It’s what makes us human
The New Mindscape #8–3.
Symbolic understanding involves the use of stories (narratives) that use symbols to connect the elements of the world. The sociologist Robert Bellah defines a symbol as follows: “It is always possible that an object, person or event in the world of daily life may have a meaning in another reality that transcends the world of working. If so we call it a symbol.” Mythology is the best example of symbolic understanding. This modality can be illustrated by films. Each film is full of symbols and follows a mythological structure.
One of the defining aspects of being a human being is the fact that we can use language and symbols. We talked earlier about imagining: we imagine other worlds and create other worlds through our imagination. The key instruments of our imagination are symbols. We are capable of imagining without symbols; but with symbols, we can put many objects of consciousness together to create an entirely imaginary world. This is a faculty that seems unique to human beings.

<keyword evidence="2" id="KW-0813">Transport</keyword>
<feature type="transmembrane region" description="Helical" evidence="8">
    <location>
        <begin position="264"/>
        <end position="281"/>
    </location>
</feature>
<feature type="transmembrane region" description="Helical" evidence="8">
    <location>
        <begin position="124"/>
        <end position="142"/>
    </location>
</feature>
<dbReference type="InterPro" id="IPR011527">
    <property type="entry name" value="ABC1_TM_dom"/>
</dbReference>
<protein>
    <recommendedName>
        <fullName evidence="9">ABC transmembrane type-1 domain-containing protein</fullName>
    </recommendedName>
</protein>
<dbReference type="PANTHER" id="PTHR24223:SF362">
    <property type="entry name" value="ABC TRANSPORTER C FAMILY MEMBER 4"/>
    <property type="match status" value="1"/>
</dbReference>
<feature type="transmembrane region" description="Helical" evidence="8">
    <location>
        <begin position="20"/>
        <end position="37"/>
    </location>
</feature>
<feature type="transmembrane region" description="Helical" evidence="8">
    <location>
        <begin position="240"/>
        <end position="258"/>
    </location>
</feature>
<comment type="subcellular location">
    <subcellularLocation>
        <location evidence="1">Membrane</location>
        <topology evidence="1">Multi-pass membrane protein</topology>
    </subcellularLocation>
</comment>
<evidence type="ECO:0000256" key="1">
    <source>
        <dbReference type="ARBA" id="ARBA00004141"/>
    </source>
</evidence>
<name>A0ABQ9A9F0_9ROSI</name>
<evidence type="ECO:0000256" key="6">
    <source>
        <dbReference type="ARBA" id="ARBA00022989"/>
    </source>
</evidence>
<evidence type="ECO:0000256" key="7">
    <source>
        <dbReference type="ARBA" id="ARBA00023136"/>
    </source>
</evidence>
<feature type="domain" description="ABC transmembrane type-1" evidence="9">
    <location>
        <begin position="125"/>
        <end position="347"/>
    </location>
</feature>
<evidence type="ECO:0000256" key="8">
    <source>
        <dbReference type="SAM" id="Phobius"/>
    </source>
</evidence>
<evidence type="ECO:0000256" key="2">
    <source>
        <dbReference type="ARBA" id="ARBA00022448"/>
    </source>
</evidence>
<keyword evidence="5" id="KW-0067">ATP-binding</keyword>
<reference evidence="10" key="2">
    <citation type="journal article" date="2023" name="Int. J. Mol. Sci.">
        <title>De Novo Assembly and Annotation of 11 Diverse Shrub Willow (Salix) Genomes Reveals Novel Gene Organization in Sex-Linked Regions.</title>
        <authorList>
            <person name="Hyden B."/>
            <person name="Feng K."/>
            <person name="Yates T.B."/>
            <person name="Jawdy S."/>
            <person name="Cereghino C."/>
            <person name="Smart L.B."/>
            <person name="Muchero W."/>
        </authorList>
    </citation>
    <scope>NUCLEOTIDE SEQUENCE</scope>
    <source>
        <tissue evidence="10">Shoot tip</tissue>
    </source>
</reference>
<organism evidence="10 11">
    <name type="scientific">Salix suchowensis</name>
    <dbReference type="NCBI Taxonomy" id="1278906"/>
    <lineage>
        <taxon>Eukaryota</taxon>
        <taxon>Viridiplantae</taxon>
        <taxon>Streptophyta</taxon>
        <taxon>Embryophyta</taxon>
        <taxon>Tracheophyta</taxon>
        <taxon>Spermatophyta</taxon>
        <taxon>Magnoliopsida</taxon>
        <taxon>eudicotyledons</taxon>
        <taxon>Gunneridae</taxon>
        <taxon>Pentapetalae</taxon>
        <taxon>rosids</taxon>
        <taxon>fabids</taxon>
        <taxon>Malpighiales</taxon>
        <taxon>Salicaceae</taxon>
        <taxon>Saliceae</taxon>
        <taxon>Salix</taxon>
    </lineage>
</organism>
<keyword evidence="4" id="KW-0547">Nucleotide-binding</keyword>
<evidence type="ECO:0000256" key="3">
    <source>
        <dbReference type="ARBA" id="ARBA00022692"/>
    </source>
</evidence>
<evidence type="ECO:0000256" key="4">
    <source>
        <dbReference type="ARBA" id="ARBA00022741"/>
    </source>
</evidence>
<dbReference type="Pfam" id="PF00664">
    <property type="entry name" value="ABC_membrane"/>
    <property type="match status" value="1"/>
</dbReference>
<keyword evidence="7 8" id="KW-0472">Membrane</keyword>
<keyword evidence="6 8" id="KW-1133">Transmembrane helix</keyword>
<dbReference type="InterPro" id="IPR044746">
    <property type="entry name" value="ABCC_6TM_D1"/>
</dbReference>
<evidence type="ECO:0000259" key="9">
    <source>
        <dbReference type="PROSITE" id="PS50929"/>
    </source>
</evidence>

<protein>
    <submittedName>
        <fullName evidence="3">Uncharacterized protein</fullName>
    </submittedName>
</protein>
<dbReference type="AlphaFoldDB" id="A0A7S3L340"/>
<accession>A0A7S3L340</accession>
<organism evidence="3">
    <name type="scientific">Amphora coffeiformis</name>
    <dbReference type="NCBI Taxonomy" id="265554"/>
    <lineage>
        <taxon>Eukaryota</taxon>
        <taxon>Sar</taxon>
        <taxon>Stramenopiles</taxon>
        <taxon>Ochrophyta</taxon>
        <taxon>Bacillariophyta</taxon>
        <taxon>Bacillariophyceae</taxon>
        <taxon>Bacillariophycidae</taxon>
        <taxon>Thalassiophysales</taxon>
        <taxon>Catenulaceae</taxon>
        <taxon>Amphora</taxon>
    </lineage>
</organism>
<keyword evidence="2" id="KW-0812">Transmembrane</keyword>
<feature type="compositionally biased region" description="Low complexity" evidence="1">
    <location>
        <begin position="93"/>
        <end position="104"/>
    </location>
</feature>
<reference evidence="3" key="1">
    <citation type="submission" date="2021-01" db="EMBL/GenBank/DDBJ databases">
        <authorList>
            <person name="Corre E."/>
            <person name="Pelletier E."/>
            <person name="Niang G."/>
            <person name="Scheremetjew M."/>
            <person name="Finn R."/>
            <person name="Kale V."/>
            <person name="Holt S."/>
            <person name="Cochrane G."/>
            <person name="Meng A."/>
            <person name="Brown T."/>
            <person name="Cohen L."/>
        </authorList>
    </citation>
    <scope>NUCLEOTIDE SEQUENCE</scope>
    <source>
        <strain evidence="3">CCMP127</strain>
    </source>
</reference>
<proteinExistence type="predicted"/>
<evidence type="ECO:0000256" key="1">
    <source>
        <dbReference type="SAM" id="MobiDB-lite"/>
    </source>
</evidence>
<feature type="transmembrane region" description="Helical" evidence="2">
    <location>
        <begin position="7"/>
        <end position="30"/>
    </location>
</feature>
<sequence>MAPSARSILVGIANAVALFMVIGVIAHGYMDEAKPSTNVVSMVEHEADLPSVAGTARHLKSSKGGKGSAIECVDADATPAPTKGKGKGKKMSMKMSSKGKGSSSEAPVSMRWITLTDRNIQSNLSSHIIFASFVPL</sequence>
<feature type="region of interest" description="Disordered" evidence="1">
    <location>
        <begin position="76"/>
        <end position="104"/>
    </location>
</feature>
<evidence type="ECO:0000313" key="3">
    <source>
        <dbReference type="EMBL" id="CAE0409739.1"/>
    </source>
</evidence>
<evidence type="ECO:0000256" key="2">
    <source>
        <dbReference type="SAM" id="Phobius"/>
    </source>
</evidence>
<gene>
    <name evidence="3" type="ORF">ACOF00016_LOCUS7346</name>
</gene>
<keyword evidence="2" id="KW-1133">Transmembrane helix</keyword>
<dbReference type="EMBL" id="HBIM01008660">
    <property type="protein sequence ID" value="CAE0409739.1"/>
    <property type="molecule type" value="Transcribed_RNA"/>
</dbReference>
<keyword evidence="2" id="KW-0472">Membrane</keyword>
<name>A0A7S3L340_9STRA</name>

Language, symbols and the capacity of imagination are indeed distinctive human characteristics. During the biological evolution of the human species, from the earliest hominids to the modern homo sapiens, humans acquired new capacities and elements of culture — bipedalism, tool-making, language, and symbolic thinking and communication. Evidence of burying the dead, as well as cave art, are signs of the most unique aspect of human culture — using symbols to imagine an afterlife and other realms of reality.
Only humans are known to use symbols. Symbols enable the imagination, by using the object of consciousness of what is visible or perceptible in the material world (such as “fire”) to imagine invisible realities (such as divine power expressed through symbols of fire).
Ritual and mythology combine these elements at a high level of intensity, using dense symbols and narratives, within cosmologies that extend the immediate experience of the world to invisible realms and connections. Ritual and mythology are also central to the formation of social units, the construction of individual and group identities, and the working out of tensions and dilemmas.
If culture is what distinguishes humans from animals, and culture is characterized by the use of symbols, then religion, which is the most highly symbolic form of culture, is one of the most unique and distinguishing features of humans.